Fig 4. Waste=Product. A mobile shredder travels from store to store along the strip so as not to duplicate machinery.


This project follows most closely ideas from industrial ecology. In this proposal the student proposes on site recycling to capture a waste product at its source (paper) with an onsite manufacturing plant that turns paper into product. A “green” designer good is produced that extends the life of the material and replaces non sustainable product in the Asheville area (a small weekend mountain cabin). Big box retailers are notorious for the large amounts of packaging waste produced at their stores. On average the large retailers (Target, Wal-Mart etc…) on Tunnel Road each produce (10-15) 5’-0” X 3’-0” X 4’-0” bales of packaging material per week. These materials are the boxes and other paper goods used in the delivery and storage of goods. Recycling for all of its good continues to be problematic because of the inherent inefficiencies of centralized recycling plants, and the expense of transportation, pollution and extensive water and energy use. Current recycling programs are slowing environmental degradation and might be doing as much harm as good according to William McDonough (3). If this waste were to be reconsidered as raw material and recycling occurred on site the problems of disposing or recycling off site could be dealt with in a more effective way, saving time and energy while producing a more compelling shopping experience. One in which recycling and manufacturing are combined to produce a useful product consumer sees waste turned into product.

Fig 5. Different sections can be produced from dies that are designed for different regions and other preferences.

In a mapping exercise early in the project the student revealed the incremental monumentality of the amount of waste produced by retailers. These maps track both the enormous waste produced as well as the problems with conventional recycling methods. The proposal targets these conditions by proposing a dispersed retail manufacturing process wherein green manufacturing becomes a niche area in the retail establishment. The new manufacturing/sales facility is connected to the big box retailer as a kind of boutique. Consumers can see the waste leaving the store and transformed into new products. In this case a small weekend cabin extruded from the paper pulp that uses soy based adhesive and is waterproofed with a wax finish. The manufacturing process is designed to be flexible and adaptable. With a series of modules that can be swapped out over time to meet the need of a fickle consumer in terms of design while the underlying manufacturing platform remains the same. Extrusion dies form complete wall sections that can be varied regionally and seasonally to insure the product line is sensitive to local markets and changes with consumer preference. The student attempts as a design entrepreneur to form a hybridized practice of manufacturing, industrial design and manufacturing into a hybridized entity that works directly with retailers to propose a design conscience approach to issues surrounding solid waste.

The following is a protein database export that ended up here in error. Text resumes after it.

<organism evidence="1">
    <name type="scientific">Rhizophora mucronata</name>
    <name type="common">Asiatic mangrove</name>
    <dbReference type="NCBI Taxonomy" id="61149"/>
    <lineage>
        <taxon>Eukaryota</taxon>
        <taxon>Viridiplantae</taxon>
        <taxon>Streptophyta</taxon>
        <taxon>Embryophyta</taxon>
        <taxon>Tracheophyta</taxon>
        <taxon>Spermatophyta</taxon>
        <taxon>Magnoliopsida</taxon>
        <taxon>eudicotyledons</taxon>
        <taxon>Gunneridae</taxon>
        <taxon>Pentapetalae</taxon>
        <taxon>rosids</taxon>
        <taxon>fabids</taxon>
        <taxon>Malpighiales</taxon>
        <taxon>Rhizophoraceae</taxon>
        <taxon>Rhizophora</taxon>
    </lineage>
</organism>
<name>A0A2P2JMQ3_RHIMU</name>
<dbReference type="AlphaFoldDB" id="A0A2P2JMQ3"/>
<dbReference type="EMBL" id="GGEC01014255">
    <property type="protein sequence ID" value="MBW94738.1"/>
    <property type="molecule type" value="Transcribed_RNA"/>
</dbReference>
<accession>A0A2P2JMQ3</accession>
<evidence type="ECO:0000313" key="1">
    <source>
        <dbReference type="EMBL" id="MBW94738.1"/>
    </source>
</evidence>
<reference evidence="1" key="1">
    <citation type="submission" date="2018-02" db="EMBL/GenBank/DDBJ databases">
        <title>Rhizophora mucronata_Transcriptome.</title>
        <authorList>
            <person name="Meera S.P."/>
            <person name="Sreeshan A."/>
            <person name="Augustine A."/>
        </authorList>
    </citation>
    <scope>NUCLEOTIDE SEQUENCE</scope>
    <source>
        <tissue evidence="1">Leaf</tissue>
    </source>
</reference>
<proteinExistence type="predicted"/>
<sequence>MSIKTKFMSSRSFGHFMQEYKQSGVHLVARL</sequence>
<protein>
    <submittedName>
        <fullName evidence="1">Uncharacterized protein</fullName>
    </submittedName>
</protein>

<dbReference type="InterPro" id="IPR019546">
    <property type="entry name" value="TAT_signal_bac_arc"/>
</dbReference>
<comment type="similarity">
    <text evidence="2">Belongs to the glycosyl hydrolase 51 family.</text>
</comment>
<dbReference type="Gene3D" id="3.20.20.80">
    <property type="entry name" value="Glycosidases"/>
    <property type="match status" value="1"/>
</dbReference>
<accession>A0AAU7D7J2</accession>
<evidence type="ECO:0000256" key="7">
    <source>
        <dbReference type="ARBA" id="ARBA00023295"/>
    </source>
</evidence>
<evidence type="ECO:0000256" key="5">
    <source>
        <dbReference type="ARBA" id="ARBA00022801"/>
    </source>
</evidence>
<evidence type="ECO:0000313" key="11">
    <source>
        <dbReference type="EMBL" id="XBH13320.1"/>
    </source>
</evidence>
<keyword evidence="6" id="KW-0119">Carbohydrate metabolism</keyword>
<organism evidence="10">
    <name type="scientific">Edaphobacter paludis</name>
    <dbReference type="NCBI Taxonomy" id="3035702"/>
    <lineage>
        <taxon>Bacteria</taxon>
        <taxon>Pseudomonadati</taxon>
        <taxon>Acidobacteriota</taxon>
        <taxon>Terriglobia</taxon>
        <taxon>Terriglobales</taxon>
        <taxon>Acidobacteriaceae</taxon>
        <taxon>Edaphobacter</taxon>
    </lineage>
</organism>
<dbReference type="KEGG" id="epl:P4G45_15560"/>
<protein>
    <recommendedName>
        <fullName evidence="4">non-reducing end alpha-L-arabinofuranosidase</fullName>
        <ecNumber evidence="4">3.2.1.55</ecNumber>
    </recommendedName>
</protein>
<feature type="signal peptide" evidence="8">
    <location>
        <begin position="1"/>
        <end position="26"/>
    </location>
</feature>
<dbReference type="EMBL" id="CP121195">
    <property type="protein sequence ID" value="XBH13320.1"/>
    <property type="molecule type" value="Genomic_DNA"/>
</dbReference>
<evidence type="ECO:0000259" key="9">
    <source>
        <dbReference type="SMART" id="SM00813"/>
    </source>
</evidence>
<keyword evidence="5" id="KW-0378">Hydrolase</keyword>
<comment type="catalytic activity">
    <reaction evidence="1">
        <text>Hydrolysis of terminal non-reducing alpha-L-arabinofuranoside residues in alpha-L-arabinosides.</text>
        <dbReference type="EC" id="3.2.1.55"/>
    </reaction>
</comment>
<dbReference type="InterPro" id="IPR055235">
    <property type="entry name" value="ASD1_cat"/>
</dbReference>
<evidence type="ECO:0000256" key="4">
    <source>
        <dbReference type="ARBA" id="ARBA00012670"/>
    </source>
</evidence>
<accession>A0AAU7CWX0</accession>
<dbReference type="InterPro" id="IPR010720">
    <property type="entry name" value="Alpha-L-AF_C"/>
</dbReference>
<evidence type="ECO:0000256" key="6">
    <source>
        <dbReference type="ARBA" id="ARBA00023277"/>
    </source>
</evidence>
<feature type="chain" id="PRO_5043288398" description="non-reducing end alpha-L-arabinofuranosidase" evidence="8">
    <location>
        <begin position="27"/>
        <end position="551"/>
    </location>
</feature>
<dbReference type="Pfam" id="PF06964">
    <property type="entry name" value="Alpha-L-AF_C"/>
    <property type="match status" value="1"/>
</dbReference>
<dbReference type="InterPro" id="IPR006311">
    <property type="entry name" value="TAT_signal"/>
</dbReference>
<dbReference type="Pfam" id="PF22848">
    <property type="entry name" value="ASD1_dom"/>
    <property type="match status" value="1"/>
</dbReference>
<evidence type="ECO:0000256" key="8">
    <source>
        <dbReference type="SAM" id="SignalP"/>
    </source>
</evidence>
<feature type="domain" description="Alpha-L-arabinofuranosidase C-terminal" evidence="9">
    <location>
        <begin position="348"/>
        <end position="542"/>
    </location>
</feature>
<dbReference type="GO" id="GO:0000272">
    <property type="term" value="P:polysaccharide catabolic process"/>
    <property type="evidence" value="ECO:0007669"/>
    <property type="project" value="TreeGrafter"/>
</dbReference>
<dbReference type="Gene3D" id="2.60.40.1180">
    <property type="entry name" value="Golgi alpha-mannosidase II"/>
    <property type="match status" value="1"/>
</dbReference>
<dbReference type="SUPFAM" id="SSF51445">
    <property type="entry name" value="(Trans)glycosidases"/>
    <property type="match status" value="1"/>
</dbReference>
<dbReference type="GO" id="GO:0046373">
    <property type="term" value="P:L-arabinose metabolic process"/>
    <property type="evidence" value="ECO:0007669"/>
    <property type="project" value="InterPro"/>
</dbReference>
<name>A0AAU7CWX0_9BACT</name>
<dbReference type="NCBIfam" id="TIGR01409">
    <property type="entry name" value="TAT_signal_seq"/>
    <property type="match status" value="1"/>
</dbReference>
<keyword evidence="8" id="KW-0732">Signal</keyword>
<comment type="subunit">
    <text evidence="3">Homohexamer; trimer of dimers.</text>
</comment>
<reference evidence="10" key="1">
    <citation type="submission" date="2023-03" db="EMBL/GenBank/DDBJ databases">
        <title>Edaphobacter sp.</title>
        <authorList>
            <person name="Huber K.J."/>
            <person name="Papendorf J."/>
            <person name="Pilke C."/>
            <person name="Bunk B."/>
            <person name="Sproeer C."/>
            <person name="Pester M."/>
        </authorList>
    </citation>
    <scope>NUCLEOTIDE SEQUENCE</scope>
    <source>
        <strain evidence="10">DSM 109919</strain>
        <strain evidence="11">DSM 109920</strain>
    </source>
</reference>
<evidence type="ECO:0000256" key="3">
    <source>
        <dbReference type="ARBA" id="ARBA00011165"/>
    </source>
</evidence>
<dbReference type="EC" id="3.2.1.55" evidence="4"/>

Fig 6. Programmatic potential, different programmatic configurations of the hiving surface.